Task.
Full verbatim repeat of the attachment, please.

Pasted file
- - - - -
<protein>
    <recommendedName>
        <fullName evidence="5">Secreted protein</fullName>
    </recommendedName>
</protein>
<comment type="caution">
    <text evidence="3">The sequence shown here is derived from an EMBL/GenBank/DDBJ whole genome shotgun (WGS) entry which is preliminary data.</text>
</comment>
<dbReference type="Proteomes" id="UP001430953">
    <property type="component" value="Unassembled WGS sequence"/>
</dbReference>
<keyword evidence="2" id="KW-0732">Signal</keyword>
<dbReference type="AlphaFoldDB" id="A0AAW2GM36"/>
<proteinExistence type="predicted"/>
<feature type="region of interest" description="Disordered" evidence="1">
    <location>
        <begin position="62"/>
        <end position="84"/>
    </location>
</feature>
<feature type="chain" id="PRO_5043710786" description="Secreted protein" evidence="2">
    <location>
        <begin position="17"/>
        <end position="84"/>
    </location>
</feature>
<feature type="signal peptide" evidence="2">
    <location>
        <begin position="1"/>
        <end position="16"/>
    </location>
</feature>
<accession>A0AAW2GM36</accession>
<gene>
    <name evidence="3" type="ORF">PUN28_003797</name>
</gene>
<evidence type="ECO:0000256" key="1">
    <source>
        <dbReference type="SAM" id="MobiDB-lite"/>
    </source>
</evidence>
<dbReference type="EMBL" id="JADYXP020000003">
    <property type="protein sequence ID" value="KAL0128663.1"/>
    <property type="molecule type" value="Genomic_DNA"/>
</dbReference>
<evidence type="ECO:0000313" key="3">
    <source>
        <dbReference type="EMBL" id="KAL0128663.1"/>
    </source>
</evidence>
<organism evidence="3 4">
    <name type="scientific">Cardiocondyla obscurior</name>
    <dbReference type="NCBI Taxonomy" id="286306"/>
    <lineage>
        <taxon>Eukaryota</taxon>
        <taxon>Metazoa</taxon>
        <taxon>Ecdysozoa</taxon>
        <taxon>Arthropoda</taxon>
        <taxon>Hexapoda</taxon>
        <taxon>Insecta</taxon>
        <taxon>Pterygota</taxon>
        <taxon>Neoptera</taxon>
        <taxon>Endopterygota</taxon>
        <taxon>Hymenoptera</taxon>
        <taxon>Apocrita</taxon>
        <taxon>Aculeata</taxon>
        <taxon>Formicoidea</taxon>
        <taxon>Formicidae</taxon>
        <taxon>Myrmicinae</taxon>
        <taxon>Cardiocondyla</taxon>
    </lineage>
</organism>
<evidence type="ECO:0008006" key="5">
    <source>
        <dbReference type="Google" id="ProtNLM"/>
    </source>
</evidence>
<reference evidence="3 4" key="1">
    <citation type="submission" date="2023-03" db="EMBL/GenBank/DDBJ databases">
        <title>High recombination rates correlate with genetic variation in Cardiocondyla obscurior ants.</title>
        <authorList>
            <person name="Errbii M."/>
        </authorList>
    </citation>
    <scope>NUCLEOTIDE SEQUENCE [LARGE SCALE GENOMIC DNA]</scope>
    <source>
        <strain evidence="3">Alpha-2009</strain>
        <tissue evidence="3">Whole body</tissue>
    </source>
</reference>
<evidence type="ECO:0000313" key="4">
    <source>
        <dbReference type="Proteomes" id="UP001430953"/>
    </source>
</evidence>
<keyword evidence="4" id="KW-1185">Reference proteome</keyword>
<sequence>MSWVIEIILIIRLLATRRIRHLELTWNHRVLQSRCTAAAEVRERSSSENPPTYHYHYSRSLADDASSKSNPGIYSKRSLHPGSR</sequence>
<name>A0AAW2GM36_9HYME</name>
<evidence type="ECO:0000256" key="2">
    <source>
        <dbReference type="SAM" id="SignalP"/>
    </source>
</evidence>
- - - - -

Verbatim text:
<protein>
    <recommendedName>
        <fullName evidence="5">Secreted protein</fullName>
    </recommendedName>
</protein>
<comment type="caution">
    <text evidence="3">The sequence shown here is derived from an EMBL/GenBank/DDBJ whole genome shotgun (WGS) entry which is preliminary data.</text>
</comment>
<dbReference type="Proteomes" id="UP001430953">
    <property type="component" value="Unassembled WGS sequence"/>
</dbReference>
<keyword evidence="2" id="KW-0732">Signal</keyword>
<dbReference type="AlphaFoldDB" id="A0AAW2GM36"/>
<proteinExistence type="predicted"/>
<feature type="region of interest" description="Disordered" evidence="1">
    <location>
        <begin position="62"/>
        <end position="84"/>
    </location>
</feature>
<feature type="chain" id="PRO_5043710786" description="Secreted protein" evidence="2">
    <location>
        <begin position="17"/>
        <end position="84"/>
    </location>
</feature>
<feature type="signal peptide" evidence="2">
    <location>
        <begin position="1"/>
        <end position="16"/>
    </location>
</feature>
<accession>A0AAW2GM36</accession>
<gene>
    <name evidence="3" type="ORF">PUN28_003797</name>
</gene>
<evidence type="ECO:0000256" key="1">
    <source>
        <dbReference type="SAM" id="MobiDB-lite"/>
    </source>
</evidence>
<dbReference type="EMBL" id="JADYXP020000003">
    <property type="protein sequence ID" value="KAL0128663.1"/>
    <property type="molecule type" value="Genomic_DNA"/>
</dbReference>
<evidence type="ECO:0000313" key="3">
    <source>
        <dbReference type="EMBL" id="KAL0128663.1"/>
    </source>
</evidence>
<organism evidence="3 4">
    <name type="scientific">Cardiocondyla obscurior</name>
    <dbReference type="NCBI Taxonomy" id="286306"/>
    <lineage>
        <taxon>Eukaryota</taxon>
        <taxon>Metazoa</taxon>
        <taxon>Ecdysozoa</taxon>
        <taxon>Arthropoda</taxon>
        <taxon>Hexapoda</taxon>
        <taxon>Insecta</taxon>
        <taxon>Pterygota</taxon>
        <taxon>Neoptera</taxon>
        <taxon>Endopterygota</taxon>
        <taxon>Hymenoptera</taxon>
        <taxon>Apocrita</taxon>
        <taxon>Aculeata</taxon>
        <taxon>Formicoidea</taxon>
        <taxon>Formicidae</taxon>
        <taxon>Myrmicinae</taxon>
        <taxon>Cardiocondyla</taxon>
    </lineage>
</organism>
<evidence type="ECO:0008006" key="5">
    <source>
        <dbReference type="Google" id="ProtNLM"/>
    </source>
</evidence>
<reference evidence="3 4" key="1">
    <citation type="submission" date="2023-03" db="EMBL/GenBank/DDBJ databases">
        <title>High recombination rates correlate with genetic variation in Cardiocondyla obscurior ants.</title>
        <authorList>
            <person name="Errbii M."/>
        </authorList>
    </citation>
    <scope>NUCLEOTIDE SEQUENCE [LARGE SCALE GENOMIC DNA]</scope>
    <source>
        <strain evidence="3">Alpha-2009</strain>
        <tissue evidence="3">Whole body</tissue>
    </source>
</reference>
<evidence type="ECO:0000313" key="4">
    <source>
        <dbReference type="Proteomes" id="UP001430953"/>
    </source>
</evidence>
<keyword evidence="4" id="KW-1185">Reference proteome</keyword>
<sequence>MSWVIEIILIIRLLATRRIRHLELTWNHRVLQSRCTAAAEVRERSSSENPPTYHYHYSRSLADDASSKSNPGIYSKRSLHPGSR</sequence>
<name>A0AAW2GM36_9HYME</name>
<evidence type="ECO:0000256" key="2">
    <source>
        <dbReference type="SAM" id="SignalP"/>
    </source>
</evidence>